Canada Legal News - Gay marriage bill passes 2nd reading
May 4, 2005
marriage bill passes 2nd reading
By Kevin Bourassa and Joe Varnell
Parliament took another step towards aligning its laws with Canada's "two persons" definition of marriage today when Bill C-38 passed second reading in the House of Commons. The bill, which will force those regions that are still violating Charter rights to end marital discrimination against gays and lesbians, passed by a vote of 163 to 138.
The vote followed delay tactics from Stephen Harper's band of bigots in the Conservative party.
"They are not allowing the bill to go to committee," Liberal MP Don Boudria," said in the House of Commons on May 2. "They are stalling it. We have had everybody speak on the other side. We have had an amendment. Everybody spoke again. Then we went back to the main motion. We know what that is: it is a filibuster. I was the House leader around here for over six years and I know what a filibuster looks like. I have had to put an end to a number of them in the past. I know what they are and the hon. member knows what they are too. It is a filibuster that is not designed to improve the bill; it is a filibuster that is not designed to do anything else but to try to stir up Canadians against a right that has been granted to them by the courts. That is why it is wrong."
Today, Parliament righted that wrong. After passing the 2nd reading, another vote was taken to send Bill C-38 to a legislative committee: 164 voted in favour with 137 against. At the committee stage, the bill will be reviewed prior to being sent back to Parliament for its third and final vote.
Canadians have been successful in restraining faith-based bigotry in the highest courts of 8 regions, and the Supreme Court of Canada also refused to accept an appeal of the all-important landmark Ontario marriage case. With such spectacular losses (and more to come), opponents of equality have turned to Parliament with a flurry of useless techniques like mass-mailings and petitions.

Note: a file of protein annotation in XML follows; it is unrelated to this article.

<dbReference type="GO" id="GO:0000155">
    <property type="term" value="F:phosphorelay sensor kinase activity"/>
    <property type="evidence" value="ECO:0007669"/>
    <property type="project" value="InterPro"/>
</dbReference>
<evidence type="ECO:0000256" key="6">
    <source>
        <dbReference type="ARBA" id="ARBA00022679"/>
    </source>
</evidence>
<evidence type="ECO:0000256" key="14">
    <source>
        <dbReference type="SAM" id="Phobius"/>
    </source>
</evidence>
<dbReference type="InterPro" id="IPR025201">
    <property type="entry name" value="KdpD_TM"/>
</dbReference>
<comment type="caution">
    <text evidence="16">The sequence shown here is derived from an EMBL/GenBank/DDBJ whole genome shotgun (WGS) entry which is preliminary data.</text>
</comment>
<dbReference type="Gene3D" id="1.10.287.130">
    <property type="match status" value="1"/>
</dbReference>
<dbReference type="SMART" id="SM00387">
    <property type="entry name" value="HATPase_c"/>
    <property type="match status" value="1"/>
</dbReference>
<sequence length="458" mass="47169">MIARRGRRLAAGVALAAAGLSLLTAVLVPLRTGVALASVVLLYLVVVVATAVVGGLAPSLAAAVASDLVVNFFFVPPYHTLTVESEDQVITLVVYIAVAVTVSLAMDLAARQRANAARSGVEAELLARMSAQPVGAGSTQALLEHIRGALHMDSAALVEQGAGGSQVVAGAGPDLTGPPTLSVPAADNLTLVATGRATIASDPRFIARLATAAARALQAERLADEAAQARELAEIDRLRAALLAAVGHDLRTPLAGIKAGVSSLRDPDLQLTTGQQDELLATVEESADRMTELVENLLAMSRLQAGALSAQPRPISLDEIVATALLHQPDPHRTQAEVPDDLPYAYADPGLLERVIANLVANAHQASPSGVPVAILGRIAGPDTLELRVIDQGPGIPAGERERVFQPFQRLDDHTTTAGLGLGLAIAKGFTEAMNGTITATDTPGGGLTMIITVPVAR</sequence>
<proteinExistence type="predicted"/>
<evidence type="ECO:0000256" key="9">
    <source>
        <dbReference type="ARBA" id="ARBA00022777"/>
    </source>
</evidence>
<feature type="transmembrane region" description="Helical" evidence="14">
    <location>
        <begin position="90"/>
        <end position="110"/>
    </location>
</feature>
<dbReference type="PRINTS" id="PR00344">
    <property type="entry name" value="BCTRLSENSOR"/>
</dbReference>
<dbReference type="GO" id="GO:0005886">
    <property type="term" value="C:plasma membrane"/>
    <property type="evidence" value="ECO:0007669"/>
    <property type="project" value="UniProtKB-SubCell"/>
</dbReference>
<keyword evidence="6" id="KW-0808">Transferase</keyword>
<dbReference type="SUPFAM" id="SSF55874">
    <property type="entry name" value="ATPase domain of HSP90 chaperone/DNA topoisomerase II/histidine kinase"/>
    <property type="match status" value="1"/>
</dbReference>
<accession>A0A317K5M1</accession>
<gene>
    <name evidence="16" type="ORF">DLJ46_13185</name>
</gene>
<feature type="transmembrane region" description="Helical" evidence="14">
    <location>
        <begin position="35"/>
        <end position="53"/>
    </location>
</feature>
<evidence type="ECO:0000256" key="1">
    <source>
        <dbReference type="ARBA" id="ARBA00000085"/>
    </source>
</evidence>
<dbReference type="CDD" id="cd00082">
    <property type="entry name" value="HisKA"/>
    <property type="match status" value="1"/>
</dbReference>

"Petitions are important, but let us be honest here," Stockwell Day said in the House of Commons yesterday. "They are probably one of the least effective ways of affecting government. We all read petitions. When our citizens give us those petitions, we do not have the right to say we are not going to present them. As long as they are in order according to law, we present them in the House. We do not have to agree with the premise of the petition. We send the petitioners a copy of what we did and that makes it look like we are onside with their issue. Let us face it ... I am being very honest and we all have to agree that they are not that effective in turning government, otherwise government would move the way citizens want it to move far more often."
Day also admitted that mass organization of emails or phone calls is also quite useless in influencing MPs, "because we can tell when that is going on".
Thus the organizational capabilities and resources of massive groups, like the Catholic Church (the largest organization promoting bigotry), have been neutralized, wasting millions of dollars and person-years.
Disarmed of any useful strategies or tactics, the Conservative party has turned to misinformation, holding out false hope, and delay. This has had no impact on the vast majority of Canadians who now live in areas that allow same-sex marriage.
But as Immigration Minister Joe Volpe said (Toronto Star, May 4, 2005) of the Conservatives: "The Klan looks like it's still very much alive."
Harper has promised to continue delay tactics to prevent Bill C-38 from reaching a final vote before the government can be brought down. Even if Parliament is dissolved, marriage will continue to be available for gays and lesbians across the country almost everywhere. And if Parliament is unable or unwilling to act, gays and lesbians in the have-not regions will simply complete the task in courts, as couples in New Brunswick are doing right now.